Spanish oil firm Repsol said Tuesday it will stop looking for oil in Cuba after hitting a dry well drilled at a cost of more than $100 million, a blow to the island nation desperate to find its own energy sources amid deep economic hardship.
Speaking to investors and reporters about the firm's plans over the next four years, Repsol Chairman Antonio Brufau said the company "won't do another" well in Cuba.
"The well we drilled turned out dry and it's almost certain that we won't do any more activity there," Brufau added.
Cuba's last chance for hitting oil in the near future could come from Malaysian state oil company Petroliam Nasional Berhad (Petronas), which started drilling last week in an area of the Florida Straits known as the Northbelt Trust, about 110 miles (180 kilometers) southwest of Repsol's drill site. Results are expected in July.
Experts say it is not surprising that Repsol's 3-mile (4.8-kilometer) deep exploratory well was a bust. Four out of five such wells find nothing in the high-stakes oil game, and petroleum companies are built to handle the losses.
The Scarabeo-9 platform that Repsol used is the only one in the world that can drill in Cuban waters without incurring sanctions under the U.S. economic embargo, but it is scheduled to head to Brazil after being used for one to four more exploratory Cuban wells.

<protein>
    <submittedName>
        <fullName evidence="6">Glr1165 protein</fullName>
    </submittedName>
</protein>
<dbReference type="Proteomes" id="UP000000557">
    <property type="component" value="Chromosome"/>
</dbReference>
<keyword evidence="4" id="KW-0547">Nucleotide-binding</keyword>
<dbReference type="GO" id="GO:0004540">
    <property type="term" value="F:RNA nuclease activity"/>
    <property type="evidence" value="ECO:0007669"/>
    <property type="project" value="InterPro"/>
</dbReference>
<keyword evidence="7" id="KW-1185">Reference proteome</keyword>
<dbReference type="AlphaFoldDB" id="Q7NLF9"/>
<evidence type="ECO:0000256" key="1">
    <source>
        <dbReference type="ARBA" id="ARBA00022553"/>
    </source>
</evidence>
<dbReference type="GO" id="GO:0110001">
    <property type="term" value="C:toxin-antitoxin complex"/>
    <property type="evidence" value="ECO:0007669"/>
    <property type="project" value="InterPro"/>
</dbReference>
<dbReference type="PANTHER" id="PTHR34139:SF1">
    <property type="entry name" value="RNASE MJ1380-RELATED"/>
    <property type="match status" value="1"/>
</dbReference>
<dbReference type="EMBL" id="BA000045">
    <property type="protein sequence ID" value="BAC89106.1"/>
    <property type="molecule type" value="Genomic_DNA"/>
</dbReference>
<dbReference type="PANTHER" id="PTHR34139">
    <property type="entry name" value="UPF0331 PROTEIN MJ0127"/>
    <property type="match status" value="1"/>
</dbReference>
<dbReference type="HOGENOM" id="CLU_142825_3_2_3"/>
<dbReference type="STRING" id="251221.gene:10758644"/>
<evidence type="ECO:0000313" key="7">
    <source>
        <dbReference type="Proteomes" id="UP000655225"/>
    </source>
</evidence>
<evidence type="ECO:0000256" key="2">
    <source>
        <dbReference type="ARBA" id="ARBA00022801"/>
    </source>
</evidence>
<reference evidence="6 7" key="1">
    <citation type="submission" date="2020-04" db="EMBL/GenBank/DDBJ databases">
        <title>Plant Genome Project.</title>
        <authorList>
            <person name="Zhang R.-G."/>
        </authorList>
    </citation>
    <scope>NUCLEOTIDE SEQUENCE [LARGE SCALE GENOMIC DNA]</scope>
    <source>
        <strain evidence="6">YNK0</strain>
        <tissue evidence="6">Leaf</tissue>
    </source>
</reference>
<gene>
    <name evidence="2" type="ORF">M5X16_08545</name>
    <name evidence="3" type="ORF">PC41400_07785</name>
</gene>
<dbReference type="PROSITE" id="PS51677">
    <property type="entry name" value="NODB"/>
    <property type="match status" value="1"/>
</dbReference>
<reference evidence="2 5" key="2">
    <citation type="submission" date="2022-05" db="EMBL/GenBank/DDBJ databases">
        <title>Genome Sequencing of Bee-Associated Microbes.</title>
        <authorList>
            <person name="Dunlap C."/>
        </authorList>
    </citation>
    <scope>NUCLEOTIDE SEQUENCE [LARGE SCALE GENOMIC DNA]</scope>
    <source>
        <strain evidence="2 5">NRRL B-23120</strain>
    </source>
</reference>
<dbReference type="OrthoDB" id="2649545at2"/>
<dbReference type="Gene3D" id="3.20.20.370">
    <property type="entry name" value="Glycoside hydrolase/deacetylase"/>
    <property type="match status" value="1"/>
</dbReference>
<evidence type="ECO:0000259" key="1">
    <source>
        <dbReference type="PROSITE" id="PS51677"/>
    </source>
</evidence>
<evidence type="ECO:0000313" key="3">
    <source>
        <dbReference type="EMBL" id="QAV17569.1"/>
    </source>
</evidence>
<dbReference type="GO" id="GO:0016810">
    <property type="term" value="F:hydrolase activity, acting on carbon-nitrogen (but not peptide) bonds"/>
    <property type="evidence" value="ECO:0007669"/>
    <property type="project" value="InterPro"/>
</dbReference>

A delay in finding oil would hurt Cuba because 80-year-old President Raul Castro is trying to lift the country's economy through limited free-market reforms, and has been forced to cut many of the subsidies islanders got in return for salaries of just $20 a month.
It could also make Cuba more dependent on Venezuela, which provides $3 billion of subsidized oil each year. Venezuelan leader Hugo Chavez is suffering from cancer, and the deal might disappear if he dies or doesn't win re-election in October.
Industry experts have said Repsol YPF SA was under contract to drill a second Cuban well but could get out of the deal by paying a penalty to an Italian company that owns the drilling platform used for Repsol's well.
Brufau didn't mention the penalty, and Repsol spokesman Kristian Rix said he could not immediately provide details on how the arrangement would work.
The Scarabeo-9 was built in Asia with less than 10 percent U.S.-made parts to avoid violating Washington's embargo.
Because of the embargo, Cuba is shut off from borrowing from international lending institutions. An oil find could change the situation, with Cuba using future oil riches as collateral to secure new financing, economists say.
Paul Haven contributed from Havana